July 30, 2012
Aerial view of Kaieteur Falls, Guyana. Photo © Conservation International/John Martin.
"Guyana is globally recognized for its unique biodiversity and for having one of the lowest deforestation rates in the developing world," Robert M. Persaud, Guyana's Minister of Natural Resources and the Environment, said in a press release. "We have recently made significant strides in establishing a national protected areas system as a tool to conserve this natural heritage, while at the same time contributing to our sustainable development.
Currently, nearly 9 percent of Guyana's landmass is under protection, including two new parks created last year: the Kanuku Mountain Protected Area and the Shell Beach Protected Area. Seventy-six percent of Guyana is forested, and astoundingly, over half of this is covered in primary forest.
Giant anteater (Myrmecophaga tridactyla). Photo: © Pete Oxford/iLCP.
Giant leaf frog (Phyllomedusa bicolor), Iwokrama Reserve. Photo: © Pete Oxford/iLCP.
Aerial View of Rainforest, Iwokrama Reserve. Photo: © Pete Oxford/iLCP.
Guyanese tribe maps Connecticut-sized rainforest for land rights
(02/07/2012) In a bid to gain legal recognition of their land, the indigenous Wapichan people have digitally mapped their customary rainforest land in Guyana over the past ten years. Covering 1.4 million hectares, about the size of Connecticut, the rainforest would be split between sustainable-use regions, sacred areas, and wildlife conservation according to a plan by the Wapichan tribe that will be released today. The plan says the tribe would preserve the forest from extractive industries.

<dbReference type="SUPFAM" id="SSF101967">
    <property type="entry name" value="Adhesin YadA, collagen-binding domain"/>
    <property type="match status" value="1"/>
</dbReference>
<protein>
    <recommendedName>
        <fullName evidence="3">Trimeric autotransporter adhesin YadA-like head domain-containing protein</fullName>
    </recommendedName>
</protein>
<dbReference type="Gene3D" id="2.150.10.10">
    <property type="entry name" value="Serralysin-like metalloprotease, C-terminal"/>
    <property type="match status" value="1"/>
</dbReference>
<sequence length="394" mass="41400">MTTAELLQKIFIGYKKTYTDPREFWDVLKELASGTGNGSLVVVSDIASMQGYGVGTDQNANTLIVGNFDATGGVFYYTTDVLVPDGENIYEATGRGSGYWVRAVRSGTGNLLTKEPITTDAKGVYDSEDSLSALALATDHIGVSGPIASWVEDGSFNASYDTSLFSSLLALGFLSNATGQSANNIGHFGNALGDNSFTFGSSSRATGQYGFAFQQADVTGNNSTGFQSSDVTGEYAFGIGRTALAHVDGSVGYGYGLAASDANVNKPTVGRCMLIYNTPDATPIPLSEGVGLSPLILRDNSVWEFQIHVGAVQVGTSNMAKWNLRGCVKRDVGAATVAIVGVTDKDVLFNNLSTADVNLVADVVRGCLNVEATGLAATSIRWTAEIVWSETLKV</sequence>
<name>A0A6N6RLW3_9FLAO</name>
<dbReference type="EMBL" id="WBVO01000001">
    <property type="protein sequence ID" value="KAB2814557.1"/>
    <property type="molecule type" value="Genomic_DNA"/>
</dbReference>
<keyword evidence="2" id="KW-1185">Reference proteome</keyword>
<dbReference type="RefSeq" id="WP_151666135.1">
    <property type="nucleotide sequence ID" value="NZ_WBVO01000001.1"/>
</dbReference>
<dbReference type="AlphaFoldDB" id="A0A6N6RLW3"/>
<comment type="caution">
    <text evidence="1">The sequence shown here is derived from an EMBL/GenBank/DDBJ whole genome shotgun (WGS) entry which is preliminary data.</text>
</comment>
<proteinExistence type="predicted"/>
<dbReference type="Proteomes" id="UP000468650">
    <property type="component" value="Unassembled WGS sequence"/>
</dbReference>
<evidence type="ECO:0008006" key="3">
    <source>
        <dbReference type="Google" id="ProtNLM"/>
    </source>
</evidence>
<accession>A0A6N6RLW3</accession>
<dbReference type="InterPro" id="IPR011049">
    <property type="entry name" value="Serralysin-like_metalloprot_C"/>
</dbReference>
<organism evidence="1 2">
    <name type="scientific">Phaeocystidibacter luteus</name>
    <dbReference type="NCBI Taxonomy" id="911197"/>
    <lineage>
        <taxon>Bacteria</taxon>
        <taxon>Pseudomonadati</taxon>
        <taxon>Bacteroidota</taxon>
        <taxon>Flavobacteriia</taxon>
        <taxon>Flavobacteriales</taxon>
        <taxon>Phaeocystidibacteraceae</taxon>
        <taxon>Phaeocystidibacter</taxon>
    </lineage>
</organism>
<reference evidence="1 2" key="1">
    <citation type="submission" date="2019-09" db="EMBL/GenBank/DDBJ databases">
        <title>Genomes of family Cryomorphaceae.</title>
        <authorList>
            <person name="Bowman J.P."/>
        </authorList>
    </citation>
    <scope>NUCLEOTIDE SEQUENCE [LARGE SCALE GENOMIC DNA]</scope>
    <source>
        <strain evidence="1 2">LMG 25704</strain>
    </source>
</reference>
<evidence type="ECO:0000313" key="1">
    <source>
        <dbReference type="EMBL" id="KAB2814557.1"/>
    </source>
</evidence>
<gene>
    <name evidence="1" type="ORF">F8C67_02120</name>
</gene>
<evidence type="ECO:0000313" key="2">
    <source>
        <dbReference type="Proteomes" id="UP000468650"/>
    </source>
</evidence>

8 Amazon countries pledge more coordination in rainforest conservation
(11/27/2011) Eight Amazon countries pledged greater cooperation in efforts to protect the world's largest rainforest from deforestation and illegal mining and logging, reports AFP.
Indigenous technicians scour Amazonia to help researchers track wildlife populations
(11/09/2011) Scientists only have so many hands and eyes. That’s why ecologists enlisted hundreds of Makushi and Wapishana villagers to record the sights and signs of animals across 48,000 square kilometers of the Amazon basin near the Brazil-Guyana border. In the ongoing project, scientists seek to describe the interactions between indigenous peoples, their environment and the native fauna.
Animal picture of the day: the jaws of the piranha
(08/10/2011) Few fish have a more fearsome reputation than the piranha. Yet recent research has shown that attacks on humans are rare and often accidental, though they do eat their prey alive and are capable of stripping a cattle carcass bare (though it doesn't happen instantaneously).
Prominent indigenous leader gets death threats in Guyana
(12/17/2010) Environmental groups have written to Guyana president Bharrat Jagdeo over recent threats against Tony James, the President of the Amerindian Peoples Association in Guyana.
Guyana: where's the money pledged for saving rainforests?
(12/09/2010) Funds ostensibly set aside to reward tropical countries for protecting their rainforests are being held up, threatening to exhaust the political capital needed to advance the proposed reducing emissions from deforestation and degradation (REDD) mechanism before it even gets off the ground, warned the president of Guyana during a lively panel organized by Avoided Deforestation Partners on the sidelines of UN climate talks in Cancun, Mexico.